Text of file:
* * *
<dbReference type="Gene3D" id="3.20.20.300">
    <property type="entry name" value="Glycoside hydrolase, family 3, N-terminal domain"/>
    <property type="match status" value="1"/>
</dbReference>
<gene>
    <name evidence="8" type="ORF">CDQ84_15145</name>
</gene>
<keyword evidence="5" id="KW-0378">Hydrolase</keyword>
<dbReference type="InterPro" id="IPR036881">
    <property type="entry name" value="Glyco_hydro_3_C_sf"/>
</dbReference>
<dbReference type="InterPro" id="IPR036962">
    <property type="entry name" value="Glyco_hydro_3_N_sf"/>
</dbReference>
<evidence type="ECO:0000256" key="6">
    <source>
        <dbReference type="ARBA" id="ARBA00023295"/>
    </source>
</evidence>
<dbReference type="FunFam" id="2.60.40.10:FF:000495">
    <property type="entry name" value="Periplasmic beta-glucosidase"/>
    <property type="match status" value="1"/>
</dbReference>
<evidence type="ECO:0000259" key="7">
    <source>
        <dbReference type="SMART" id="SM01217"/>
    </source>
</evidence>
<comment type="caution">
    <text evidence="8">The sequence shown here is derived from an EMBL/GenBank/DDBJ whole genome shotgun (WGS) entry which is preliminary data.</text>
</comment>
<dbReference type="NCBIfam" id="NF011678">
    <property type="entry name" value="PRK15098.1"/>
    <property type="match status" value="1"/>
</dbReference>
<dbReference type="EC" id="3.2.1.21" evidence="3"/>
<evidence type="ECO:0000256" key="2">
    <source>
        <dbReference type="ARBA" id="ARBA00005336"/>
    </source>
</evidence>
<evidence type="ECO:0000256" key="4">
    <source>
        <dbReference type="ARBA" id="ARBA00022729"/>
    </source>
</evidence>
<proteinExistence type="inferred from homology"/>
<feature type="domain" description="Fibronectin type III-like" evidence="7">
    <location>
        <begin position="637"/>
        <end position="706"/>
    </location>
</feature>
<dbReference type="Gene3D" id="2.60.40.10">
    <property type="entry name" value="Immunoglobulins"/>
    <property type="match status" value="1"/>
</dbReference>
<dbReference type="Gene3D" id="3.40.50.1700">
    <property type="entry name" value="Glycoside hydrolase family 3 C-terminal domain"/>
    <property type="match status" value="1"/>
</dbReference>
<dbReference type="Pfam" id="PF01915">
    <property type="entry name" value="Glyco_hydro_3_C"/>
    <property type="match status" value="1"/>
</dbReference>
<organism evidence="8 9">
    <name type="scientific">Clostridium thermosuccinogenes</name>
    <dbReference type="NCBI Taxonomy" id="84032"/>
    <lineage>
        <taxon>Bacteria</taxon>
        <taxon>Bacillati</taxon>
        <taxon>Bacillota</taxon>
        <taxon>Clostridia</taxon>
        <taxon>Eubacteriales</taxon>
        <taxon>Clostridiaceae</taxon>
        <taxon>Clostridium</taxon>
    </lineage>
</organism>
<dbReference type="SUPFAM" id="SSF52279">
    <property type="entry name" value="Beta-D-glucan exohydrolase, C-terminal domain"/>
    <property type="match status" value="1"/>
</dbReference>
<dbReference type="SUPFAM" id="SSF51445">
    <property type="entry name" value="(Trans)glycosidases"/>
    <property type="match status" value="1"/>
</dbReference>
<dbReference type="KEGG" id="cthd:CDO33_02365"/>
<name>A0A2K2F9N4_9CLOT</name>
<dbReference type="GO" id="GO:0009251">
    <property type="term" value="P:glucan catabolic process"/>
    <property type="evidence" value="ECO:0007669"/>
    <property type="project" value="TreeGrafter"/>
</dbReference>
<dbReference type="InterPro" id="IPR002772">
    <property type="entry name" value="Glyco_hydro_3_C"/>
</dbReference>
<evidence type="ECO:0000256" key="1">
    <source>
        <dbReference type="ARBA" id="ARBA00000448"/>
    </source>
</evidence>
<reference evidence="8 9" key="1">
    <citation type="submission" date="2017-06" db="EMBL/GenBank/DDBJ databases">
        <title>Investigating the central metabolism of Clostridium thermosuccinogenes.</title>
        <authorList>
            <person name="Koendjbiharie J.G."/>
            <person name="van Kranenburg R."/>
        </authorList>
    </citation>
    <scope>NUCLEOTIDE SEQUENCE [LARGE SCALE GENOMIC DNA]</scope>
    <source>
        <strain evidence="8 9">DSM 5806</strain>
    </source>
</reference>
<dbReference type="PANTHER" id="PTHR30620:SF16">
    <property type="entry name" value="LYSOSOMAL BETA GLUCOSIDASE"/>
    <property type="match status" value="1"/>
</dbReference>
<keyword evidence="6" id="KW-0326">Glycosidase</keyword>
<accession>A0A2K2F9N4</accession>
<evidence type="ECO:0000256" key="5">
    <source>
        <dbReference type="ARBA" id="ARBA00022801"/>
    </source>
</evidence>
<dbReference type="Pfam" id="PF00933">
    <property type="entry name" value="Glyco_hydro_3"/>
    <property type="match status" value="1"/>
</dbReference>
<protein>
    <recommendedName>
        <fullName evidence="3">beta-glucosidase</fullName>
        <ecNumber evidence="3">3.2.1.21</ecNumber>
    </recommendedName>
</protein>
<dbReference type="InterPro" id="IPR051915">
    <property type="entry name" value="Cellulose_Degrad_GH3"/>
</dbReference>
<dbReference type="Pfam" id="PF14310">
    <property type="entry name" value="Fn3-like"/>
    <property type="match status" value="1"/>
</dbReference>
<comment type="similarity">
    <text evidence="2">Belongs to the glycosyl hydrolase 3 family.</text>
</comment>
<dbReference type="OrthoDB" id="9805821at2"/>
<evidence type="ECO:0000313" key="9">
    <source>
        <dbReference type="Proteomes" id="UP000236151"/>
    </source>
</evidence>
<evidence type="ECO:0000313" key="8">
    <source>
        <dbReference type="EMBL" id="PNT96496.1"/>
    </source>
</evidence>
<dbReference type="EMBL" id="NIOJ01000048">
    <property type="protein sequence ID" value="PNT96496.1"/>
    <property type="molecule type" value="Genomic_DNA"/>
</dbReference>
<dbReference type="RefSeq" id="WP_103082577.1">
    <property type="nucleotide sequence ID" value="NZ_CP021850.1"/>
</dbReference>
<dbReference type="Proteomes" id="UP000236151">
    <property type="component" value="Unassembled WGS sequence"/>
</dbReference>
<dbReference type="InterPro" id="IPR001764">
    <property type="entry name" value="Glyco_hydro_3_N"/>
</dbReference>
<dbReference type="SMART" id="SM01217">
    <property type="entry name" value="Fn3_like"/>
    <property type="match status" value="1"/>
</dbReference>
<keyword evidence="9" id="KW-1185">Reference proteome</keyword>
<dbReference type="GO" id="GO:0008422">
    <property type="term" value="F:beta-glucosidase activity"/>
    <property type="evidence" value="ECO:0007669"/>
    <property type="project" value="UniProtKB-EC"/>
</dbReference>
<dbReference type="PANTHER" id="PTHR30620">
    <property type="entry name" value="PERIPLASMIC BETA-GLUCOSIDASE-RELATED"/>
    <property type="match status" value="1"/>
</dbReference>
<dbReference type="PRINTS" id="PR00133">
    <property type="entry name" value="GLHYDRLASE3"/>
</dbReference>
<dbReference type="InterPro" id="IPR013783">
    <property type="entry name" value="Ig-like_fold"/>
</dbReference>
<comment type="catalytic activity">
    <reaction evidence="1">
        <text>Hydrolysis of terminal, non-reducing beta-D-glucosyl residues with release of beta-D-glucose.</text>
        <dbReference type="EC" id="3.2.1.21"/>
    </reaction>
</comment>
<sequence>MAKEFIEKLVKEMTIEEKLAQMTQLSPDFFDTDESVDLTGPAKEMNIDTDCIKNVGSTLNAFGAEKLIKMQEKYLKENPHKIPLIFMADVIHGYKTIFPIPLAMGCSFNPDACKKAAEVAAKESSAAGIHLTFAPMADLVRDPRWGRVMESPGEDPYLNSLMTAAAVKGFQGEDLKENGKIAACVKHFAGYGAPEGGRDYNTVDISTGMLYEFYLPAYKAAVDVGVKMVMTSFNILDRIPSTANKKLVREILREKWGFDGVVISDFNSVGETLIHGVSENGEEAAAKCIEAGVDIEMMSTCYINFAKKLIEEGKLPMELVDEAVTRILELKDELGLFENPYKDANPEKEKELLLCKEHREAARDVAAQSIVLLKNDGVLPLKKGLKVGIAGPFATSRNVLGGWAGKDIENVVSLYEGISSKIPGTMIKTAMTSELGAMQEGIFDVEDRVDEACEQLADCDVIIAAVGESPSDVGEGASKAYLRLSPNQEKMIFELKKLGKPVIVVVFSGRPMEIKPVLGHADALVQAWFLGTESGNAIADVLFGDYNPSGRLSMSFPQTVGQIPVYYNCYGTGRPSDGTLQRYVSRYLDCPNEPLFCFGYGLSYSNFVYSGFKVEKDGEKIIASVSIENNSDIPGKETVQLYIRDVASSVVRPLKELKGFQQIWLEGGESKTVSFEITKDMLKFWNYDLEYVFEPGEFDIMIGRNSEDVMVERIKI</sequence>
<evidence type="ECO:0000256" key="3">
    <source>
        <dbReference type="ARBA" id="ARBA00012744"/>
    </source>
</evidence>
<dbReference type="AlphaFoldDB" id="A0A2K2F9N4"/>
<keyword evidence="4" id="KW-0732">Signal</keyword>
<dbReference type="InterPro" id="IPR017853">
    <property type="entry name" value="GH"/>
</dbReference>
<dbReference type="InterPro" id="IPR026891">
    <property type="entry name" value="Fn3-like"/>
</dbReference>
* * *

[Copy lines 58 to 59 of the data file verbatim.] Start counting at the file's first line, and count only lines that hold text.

<dbReference type="Gene3D" id="3.40.50.1700">
    <property type="entry name" value="Glycoside hydrolase family 3 C-terminal domain"/>